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Courses for Spring 2018

Title Instructor Location Time All taxonomy terms Description Section Description Cross Listings Fulfills Registration Notes Syllabus Syllabus URL Course Syllabus URL
ANCH 027-401 ANCIENT ROME GREY, CAMPBELL MW 1200PM-0100PM The Roman Empire was one of the few great world states-one that unified a large area around the Mediterranean Sea-an area never subsequently united as part of a single state. Whereas the great achievements of the Greeks were in the realm of ideas and concepts (democracy, philosophy, art, literature, drama) those of the Romans tended to be in the pragmatic spheres of ruling and controlling subject peoples and integrating them under the aegis of an imperial state. Conquest, warfare, administration, and law making were the great successes of the Roman state. We will look at this process from its inception and trace the formation of Rome's Mediterranean empire over the last three centuries BC; we shall then consider the social, economic and political consequences of this great achievement, especially the great political transition from the Republic (rule by the Senate) to the Principate (rule by emperors). We shall also consider limitations to Roman power and various types of challenges, military, cultural, and religious, to the hegemony of the Roman state. Finally, we shall try to understand the process of the development of a distinctive Roman culture from the emergence new forms of literature, like satire, to the gladiatorial arena as typical elements that contributed to a Roman social order.
    ANCH 202-401 CLEOPATRA WILKER, JULIA TR 0300PM-0430PM Cleopatra VII (70/69 30 BCE) is one of the most famous women in world history. She has been remembered, admired, and reproached as a power-hungry Hellenistic queen, as the last pharaoh of Egypt, as a self-confident female ruler, and as the vicious seductress of Julius Caesar and Mark Antony. Her supposedly extravagant lifestyle, her political schemes, but also her integrity in choosing suicide over submission have inspired poets, artists, and historians from her own time to our modern world. In this seminar, we will take a closer look at some of the common perceptions and stereotypes that have shaped the image of Cleopatra for more than 2000 years. The main focus, however, will be on the historical queen, her biography, and the political and cultural contexts of her life. We will use ancient literary texts, papyri, inscriptions, coins, and archaeological evidence to analyze Cleopatra's rise to power, how she presented herself to her subjects, and how she was perceived by others, as well as her role in the tumultuous events that led to the end of the Hellenistic period and the rise of imperial Rome under the rule of Augustus. No prerequisites, but some background in Hellenistic and/or Roman history will be helpful.
      ANCH 217-401 PERICLEAN ATHENS MURNAGHAN, SHEILA MW 0330PM-0500PM This class is devoted to the culture and history of Athens in the 5th century BC, the golden age of Greek culture. We will examine such topics as the growth of democracy, Athenian religion and the architectural embellishment of the Acropolis and the Agora. We will look at the development of Athenian drama and explore the relationship between Athenian democracy and naval power.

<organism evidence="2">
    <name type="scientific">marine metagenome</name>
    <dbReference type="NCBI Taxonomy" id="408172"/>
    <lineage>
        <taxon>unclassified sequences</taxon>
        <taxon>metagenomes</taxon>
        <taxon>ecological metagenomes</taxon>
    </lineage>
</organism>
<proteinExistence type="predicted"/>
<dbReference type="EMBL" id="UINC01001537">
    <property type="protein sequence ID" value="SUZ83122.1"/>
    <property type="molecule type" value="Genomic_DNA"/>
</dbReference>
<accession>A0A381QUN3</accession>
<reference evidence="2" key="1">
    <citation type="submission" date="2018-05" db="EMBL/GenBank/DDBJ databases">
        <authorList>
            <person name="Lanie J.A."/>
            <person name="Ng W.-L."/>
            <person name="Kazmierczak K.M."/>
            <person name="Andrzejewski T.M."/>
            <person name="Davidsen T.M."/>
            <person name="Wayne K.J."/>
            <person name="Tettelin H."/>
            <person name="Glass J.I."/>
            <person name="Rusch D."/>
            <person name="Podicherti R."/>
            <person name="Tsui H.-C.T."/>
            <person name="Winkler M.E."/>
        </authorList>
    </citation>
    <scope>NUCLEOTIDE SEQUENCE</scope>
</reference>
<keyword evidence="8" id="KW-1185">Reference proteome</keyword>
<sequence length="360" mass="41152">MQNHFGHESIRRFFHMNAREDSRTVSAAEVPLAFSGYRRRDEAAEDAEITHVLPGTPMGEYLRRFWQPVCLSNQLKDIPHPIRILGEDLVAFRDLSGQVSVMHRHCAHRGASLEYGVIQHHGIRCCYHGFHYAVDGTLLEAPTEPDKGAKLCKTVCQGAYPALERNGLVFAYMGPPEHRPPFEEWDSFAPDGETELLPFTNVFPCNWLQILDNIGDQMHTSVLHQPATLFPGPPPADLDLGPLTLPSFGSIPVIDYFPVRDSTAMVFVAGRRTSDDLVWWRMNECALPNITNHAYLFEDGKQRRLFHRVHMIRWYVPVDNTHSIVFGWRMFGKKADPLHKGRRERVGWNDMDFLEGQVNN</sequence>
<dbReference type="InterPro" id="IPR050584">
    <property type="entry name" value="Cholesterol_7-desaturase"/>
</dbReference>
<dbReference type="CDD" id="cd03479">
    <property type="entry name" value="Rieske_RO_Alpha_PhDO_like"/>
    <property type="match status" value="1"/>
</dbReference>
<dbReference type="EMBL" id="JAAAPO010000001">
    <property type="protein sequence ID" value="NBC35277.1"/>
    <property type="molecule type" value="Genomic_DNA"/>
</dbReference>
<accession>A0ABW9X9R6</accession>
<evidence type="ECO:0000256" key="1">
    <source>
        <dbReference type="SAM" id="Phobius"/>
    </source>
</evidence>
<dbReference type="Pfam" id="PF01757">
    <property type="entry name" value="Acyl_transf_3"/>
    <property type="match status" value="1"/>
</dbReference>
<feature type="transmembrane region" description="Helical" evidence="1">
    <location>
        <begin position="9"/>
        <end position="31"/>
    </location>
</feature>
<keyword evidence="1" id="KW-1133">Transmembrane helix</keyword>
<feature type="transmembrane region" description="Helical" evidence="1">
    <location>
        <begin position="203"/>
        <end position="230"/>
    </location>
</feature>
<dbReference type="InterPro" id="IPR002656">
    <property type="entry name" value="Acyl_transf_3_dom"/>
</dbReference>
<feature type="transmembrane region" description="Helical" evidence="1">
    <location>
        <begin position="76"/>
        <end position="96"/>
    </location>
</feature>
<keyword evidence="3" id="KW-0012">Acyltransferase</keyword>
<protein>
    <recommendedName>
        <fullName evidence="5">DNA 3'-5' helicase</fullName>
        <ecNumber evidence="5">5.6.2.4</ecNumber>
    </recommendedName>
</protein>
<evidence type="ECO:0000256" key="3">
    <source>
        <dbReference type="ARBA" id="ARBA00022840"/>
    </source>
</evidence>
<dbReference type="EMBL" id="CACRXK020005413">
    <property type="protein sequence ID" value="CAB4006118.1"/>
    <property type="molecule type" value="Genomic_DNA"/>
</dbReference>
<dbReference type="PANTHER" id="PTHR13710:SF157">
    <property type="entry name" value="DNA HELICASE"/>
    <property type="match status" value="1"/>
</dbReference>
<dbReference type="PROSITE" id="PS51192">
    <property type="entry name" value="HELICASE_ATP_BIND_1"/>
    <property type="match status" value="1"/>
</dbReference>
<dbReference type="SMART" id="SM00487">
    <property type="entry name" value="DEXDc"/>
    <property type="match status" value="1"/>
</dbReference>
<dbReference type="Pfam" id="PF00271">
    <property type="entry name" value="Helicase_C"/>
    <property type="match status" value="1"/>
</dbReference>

KUTTNER, ANN
        W 0200PM-0500PM Topic varies. Spring 2018: The pro-seminar will examine aspects of continuity and rupture in the visual culture(s) of the Iranian world. This is an opportunity for students whose preparations may be centered on other contiguous periods or regions to consider the manner in which Middle Asia and its rich visual cultures contributed to the forging of Late Antique and medieval/ Islamic visual expressions of kingship, territory and religion. The seminar will consider a range of materials from archaeological sites, rock reliefs and wall paintings to textiles, silver vessels, coins and ceramics, with special attention to materials excavated or otherwise held by the Penn Museum.
          ANCH 535-401 PROBLEMS GREK/RMN HIST WILKER, JULIA M 0200PM-0500PM For a long time, the Hellenistic period has been regarded as the domain of specialists in certain fields and regions only. However, the period between the late fourth and the mid of the first century BC has come into the focus of modern scholarship again in recent years, and new approaches to the period as such, its general features as well as the differences between various empires and regions have become the subject of vivid discussions and new trends in scholarship. This course is meant to provide an overview of the history of scholarship and seminal and current debates in the field of Hellenistic history. Over the course of the semester, we will discuss several problems in Hellenistic history, influential and recent trends in historical research, and approaches to important single historical events as well as broader topics and structures.
            GREY, CAMPBELL
            W 0200PM-0500PM Scholars have long debated the nature of the ancient economy, the terms in which it can best be approached, and the decision-making processes that underpinned economic behavior in antiquity. In particular, controversy has surrounded the extent to which the economies of Greco-Roman antiquity can be modeled using contemporary tools of analysis. In recent scholarship, many of the tenets laid down by Moses Finley in his The Ancient Economy have been re-evaluated, with the result that the field is currently in a state of intellectual ferment. It is the purpose of this course to explore the terms in which contemporary debates over ancient economic systems are formulated, with reference to a variety of societies and periods, from the palace economies of the Mycenaean period to the system of taxation introduced in the early fourth century by the emperor Diocletian and his colleagues in the Tetrarchy.